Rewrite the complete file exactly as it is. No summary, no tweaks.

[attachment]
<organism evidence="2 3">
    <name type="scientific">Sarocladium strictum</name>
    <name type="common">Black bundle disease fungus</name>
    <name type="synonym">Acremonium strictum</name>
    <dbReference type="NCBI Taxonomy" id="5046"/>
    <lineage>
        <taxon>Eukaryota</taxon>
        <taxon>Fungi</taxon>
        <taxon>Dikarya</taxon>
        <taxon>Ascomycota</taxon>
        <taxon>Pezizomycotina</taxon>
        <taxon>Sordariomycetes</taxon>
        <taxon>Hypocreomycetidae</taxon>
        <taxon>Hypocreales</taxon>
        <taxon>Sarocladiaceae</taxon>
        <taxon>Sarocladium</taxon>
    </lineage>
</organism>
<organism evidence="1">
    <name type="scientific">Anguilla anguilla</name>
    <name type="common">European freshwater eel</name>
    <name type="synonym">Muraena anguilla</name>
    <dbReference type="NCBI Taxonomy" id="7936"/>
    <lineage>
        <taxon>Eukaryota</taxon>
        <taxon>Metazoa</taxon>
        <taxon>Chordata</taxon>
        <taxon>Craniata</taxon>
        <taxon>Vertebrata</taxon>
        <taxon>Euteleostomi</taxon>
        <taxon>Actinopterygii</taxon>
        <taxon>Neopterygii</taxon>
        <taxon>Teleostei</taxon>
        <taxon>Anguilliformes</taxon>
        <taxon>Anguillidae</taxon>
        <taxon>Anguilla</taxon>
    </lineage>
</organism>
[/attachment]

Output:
<organism evidence="2 3">
    <name type="scientific">Sarocladium strictum</name>
    <name type="common">Black bundle disease fungus</name>
    <name type="synonym">Acremonium strictum</name>
    <dbReference type="NCBI Taxonomy" id="5046"/>
    <lineage>
        <taxon>Eukaryota</taxon>
        <taxon>Fungi</taxon>
        <taxon>Dikarya</taxon>
        <taxon>Ascomycota</taxon>
        <taxon>Pezizomycotina</taxon>
        <taxon>Sordariomycetes</taxon>
        <taxon>Hypocreomycetidae</taxon>
        <taxon>Hypocreales</taxon>
        <taxon>Sarocladiaceae</taxon>
        <taxon>Sarocladium</taxon>
    </lineage>
</organism>
<organism evidence="1">
    <name type="scientific">Anguilla anguilla</name>
    <name type="common">European freshwater eel</name>
    <name type="synonym">Muraena anguilla</name>
    <dbReference type="NCBI Taxonomy" id="7936"/>
    <lineage>
        <taxon>Eukaryota</taxon>
        <taxon>Metazoa</taxon>
        <taxon>Chordata</taxon>
        <taxon>Craniata</taxon>
        <taxon>Vertebrata</taxon>
        <taxon>Euteleostomi</taxon>
        <taxon>Actinopterygii</taxon>
        <taxon>Neopterygii</taxon>
        <taxon>Teleostei</taxon>
        <taxon>Anguilliformes</taxon>
        <taxon>Anguillidae</taxon>
        <taxon>Anguilla</taxon>
    </lineage>
</organism>